Just going to the shop for the papers, when the pedestrians clear.
In 1855 my earliest ancestor in Australia married in Tasmania in 1842 and came to Victoria in 1855 to live to the right on that hill just beyond the sheep.
The September air is fresh out here too.
The Western District has always been pretty righteous but journalist Richard Zachariah in his recently published
'The Vanished Land, disappearing dynasties of Victoria's western district' paints a turgid picture of the place which inspired that saying "Australia was carried to wealth on the sheeps back".
His knowledge is based entirely on a few years at a Hamilton college c.1960 when his father was the headmaster.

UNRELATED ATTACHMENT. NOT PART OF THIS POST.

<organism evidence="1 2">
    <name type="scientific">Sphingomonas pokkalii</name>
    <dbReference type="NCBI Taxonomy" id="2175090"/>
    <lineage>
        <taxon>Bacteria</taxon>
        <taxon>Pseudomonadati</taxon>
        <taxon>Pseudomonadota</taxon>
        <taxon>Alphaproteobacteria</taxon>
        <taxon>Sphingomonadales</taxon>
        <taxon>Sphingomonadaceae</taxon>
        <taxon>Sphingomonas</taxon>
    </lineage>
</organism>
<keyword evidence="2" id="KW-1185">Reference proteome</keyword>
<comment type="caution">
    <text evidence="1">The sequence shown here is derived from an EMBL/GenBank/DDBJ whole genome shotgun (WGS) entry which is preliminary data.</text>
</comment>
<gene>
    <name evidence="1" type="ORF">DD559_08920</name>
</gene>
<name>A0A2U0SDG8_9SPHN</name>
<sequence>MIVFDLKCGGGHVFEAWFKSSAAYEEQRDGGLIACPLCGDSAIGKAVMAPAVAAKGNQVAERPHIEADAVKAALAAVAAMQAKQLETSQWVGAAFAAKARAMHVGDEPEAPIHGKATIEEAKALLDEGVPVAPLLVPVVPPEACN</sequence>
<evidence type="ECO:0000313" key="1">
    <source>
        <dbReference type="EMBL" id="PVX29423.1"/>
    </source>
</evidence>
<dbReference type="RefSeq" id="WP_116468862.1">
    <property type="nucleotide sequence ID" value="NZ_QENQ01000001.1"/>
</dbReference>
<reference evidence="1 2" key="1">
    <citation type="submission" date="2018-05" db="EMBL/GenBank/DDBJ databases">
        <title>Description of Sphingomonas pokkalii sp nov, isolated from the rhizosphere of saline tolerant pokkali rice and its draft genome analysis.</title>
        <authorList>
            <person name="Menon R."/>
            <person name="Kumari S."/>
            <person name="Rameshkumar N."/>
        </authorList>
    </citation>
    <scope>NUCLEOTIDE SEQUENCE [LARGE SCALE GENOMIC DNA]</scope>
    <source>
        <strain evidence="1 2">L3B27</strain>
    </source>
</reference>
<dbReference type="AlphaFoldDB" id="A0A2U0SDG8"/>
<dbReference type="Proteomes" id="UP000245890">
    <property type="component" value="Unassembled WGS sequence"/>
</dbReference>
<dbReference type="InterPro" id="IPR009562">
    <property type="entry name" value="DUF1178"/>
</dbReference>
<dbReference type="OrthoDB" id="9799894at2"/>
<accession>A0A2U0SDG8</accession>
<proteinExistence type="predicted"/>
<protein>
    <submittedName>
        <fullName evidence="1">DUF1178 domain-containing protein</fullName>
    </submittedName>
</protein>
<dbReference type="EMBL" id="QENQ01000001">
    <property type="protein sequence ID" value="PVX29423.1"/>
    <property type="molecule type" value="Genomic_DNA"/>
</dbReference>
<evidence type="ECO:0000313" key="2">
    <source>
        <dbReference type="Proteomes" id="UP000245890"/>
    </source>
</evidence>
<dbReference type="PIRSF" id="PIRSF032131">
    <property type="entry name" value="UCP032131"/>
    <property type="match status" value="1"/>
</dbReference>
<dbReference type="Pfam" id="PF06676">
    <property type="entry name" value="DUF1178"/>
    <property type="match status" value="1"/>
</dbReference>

Zachariah thanks one graziers wife for her hospitality to him as a schoolboy by publishing that 'she visited Hamilton every fortnight to have her hair blonded'. First it is poor research. Fortnightly bleaching would result in baldness.
Nor will he be welcomed again in the place he described as 'the damp and lifeless town of Harrow'.
From chapter to chapter he contradicts himself, most hilariously after one grazier's wife describes turning sheets 'sides to middle' for economy, he then claims he slept on silk sheets at one sheep station. A schoolboy? In the 1960's, no way.
Page 64 refers mistakenly to the Western District as The Western Division and the readers at Wakefield Press missed it. They missed 'gauze' for 'gorse' too. Oh look, it is a horrible book and I am not going to recommend that you buy it. That is all.